Why Certain Amendments Fail to Be Ratified

Why Certain Amendments Fail To Be Ratified
Throughout history numerous amendments have failed to be incorporated into the Constitution due to popular consensus; foreseen difficulties in enforcement; or a lack of legislative validity for the nation as a whole. However, all amendments are challenged by the federal and state legislative branches of government before they are ratified. This concerted challenge ensures that such laws reflect the needs of all Americans. Many times amendments have been seen as a source of rights that serve either disenfranchised citizens such as the 13th, 14th, and 15th amendments for African-Americans; or special interest groups such as the 18th amendment, later repealed by the 21st , reversing the prohibition of alcohol commerce and manufacturing. Many times, amendments other than those that concern civil rights or legislation to champion humanitarian causes have been seen as subversive to the freedoms Americans have. Many proposed amendments are deemed as irrelevant doctrines that otherwise have little to do with the routine of American politics, commerce, agriculture, health, or education. Reviewing the number of failed amendments suggest that many times these amendments were far too esoteric or exclusive to certain socioeconomic or political demographics within the current 300 million citizens of the United States (Mount, The United States Constitution).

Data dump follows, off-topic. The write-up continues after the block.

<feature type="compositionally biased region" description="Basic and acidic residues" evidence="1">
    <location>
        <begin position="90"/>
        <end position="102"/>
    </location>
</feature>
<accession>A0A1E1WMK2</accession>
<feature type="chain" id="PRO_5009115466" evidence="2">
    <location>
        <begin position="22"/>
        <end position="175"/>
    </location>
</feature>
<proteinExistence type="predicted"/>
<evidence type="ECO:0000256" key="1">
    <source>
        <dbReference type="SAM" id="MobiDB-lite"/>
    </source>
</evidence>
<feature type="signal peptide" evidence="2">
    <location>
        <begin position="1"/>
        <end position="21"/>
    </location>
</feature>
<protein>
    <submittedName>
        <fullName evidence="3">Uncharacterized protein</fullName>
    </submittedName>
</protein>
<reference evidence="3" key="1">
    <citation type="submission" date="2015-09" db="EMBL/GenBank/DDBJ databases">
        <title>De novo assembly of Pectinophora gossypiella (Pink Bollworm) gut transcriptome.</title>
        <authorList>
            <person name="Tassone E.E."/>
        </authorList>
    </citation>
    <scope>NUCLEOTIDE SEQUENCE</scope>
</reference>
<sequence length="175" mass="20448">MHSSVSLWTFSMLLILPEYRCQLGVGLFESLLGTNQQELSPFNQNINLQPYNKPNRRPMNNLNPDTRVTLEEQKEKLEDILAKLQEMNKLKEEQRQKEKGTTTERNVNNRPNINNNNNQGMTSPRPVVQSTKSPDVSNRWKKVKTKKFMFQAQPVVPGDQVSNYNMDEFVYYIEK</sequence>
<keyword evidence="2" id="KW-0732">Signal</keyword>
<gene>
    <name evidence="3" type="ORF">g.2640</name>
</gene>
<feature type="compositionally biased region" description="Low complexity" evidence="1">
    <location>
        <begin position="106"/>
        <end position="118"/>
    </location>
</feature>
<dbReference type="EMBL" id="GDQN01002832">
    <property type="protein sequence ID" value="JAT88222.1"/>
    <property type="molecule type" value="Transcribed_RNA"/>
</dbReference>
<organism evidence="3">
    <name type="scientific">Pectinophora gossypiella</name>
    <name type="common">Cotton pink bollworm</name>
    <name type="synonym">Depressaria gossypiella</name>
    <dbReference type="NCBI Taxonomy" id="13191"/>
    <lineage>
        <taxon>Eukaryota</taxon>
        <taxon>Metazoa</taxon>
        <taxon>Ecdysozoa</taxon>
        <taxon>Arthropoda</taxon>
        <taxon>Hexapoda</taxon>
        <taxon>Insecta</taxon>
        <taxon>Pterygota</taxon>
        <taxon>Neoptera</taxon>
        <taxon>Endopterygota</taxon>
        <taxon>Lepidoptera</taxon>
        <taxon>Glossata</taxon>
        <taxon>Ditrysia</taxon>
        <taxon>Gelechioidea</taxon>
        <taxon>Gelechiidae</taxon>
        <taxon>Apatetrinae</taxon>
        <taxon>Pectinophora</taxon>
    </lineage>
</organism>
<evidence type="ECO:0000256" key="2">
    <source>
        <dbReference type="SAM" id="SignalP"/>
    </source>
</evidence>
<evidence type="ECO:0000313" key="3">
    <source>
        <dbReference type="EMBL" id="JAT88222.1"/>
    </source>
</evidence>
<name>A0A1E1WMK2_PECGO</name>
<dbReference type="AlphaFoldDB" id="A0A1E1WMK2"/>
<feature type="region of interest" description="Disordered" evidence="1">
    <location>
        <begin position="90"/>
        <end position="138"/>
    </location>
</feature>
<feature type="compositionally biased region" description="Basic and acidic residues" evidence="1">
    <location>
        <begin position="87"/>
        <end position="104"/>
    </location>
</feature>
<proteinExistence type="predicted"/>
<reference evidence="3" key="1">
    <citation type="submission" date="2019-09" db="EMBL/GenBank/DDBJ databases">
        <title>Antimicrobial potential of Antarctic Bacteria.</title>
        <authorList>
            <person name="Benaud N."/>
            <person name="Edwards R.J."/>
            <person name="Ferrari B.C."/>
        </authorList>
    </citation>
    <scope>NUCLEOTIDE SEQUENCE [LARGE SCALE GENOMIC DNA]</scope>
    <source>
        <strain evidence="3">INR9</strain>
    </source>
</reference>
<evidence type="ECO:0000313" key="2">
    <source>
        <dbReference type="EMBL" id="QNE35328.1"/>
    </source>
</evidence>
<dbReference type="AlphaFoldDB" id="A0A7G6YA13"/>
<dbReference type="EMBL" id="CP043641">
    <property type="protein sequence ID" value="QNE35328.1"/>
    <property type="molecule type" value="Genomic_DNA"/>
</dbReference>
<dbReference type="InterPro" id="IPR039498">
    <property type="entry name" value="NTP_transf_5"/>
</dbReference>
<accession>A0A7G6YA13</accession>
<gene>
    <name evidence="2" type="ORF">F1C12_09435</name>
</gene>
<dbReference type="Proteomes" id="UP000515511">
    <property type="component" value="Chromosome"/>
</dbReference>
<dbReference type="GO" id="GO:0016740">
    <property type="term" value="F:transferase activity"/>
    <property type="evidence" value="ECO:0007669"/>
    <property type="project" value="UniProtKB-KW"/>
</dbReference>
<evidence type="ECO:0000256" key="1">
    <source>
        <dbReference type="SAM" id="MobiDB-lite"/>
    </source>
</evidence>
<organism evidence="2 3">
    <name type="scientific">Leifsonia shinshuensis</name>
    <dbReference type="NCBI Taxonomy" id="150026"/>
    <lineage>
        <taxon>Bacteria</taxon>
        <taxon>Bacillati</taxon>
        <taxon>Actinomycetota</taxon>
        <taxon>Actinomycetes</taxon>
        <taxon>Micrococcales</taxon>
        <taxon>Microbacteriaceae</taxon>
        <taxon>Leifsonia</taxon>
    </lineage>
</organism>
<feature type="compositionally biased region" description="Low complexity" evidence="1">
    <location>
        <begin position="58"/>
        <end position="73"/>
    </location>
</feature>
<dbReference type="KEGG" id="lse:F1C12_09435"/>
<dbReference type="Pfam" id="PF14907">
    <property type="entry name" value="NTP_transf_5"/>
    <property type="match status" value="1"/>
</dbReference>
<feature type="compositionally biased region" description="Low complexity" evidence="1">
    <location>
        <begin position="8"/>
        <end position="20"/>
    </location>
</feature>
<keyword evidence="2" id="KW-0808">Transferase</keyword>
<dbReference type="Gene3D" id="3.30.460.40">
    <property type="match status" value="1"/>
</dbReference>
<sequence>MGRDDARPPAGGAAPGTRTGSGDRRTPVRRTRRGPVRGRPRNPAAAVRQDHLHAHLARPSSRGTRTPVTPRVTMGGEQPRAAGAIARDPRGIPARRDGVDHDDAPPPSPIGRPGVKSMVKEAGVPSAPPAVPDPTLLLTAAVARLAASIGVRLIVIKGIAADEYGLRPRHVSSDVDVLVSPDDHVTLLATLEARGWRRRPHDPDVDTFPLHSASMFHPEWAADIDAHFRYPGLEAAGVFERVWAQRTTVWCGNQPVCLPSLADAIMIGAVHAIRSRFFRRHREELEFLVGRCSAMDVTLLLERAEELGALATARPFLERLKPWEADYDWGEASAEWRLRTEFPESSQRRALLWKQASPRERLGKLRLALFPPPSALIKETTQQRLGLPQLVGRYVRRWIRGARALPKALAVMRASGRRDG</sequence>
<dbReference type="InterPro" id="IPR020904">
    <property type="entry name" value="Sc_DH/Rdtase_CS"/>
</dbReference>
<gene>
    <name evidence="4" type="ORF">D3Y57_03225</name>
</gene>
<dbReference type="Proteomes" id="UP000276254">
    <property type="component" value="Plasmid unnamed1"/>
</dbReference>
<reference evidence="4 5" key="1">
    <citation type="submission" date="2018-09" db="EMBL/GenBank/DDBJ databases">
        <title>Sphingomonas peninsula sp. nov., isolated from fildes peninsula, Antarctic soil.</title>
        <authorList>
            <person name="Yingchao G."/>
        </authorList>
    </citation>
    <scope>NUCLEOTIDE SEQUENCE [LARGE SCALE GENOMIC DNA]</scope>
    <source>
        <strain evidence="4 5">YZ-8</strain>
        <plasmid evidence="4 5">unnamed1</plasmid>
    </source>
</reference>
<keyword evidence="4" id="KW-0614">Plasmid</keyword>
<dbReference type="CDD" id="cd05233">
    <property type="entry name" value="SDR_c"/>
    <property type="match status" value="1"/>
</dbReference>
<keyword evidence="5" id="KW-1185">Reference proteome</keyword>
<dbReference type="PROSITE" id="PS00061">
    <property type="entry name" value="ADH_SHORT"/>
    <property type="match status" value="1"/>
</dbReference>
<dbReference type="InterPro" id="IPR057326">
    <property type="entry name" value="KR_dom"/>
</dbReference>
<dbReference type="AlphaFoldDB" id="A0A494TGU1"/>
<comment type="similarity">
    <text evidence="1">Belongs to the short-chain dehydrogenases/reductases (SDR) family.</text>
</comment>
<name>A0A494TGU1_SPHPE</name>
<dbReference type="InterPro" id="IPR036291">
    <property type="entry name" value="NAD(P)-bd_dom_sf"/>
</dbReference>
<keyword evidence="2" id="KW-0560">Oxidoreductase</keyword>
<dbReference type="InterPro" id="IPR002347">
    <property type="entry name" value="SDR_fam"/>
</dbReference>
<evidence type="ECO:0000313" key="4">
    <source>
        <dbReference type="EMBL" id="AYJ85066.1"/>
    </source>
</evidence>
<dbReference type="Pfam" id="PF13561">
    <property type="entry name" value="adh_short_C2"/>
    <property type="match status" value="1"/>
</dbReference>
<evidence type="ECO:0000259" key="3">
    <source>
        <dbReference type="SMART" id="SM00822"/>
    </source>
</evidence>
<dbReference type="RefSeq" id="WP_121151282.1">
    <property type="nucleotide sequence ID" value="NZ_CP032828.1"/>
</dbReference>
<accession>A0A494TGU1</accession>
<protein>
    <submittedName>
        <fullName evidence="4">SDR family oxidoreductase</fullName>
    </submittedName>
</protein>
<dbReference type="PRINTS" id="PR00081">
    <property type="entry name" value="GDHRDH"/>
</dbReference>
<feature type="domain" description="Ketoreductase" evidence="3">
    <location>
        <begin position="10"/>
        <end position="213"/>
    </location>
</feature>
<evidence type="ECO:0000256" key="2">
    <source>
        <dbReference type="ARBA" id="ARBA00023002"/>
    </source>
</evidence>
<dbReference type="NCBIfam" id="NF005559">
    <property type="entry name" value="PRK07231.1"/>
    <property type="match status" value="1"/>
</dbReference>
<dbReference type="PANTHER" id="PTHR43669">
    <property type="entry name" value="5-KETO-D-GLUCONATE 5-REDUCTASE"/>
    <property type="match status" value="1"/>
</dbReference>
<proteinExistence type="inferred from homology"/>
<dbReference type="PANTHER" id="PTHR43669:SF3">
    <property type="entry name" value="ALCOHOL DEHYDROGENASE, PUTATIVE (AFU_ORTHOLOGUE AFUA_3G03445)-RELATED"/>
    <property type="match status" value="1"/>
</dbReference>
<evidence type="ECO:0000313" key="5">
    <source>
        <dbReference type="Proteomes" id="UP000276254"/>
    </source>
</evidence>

The Pro-Slavery or Corwin Amendment and Popular Consensus
As the U.S. Constitution continues to reflect the status quo of the American people, 27 adjustments have been established concerning the Amendment process. Amendments at times pass the primary tier within the federal government as a bill (passed by at least two thirds of Congress), yet may not be fully accepted at the second tier among the states. Therefore, they fail to be ratified. Many do not have expiration dates and thus have remained indefinite bills pending ratification. Others expire and are many times...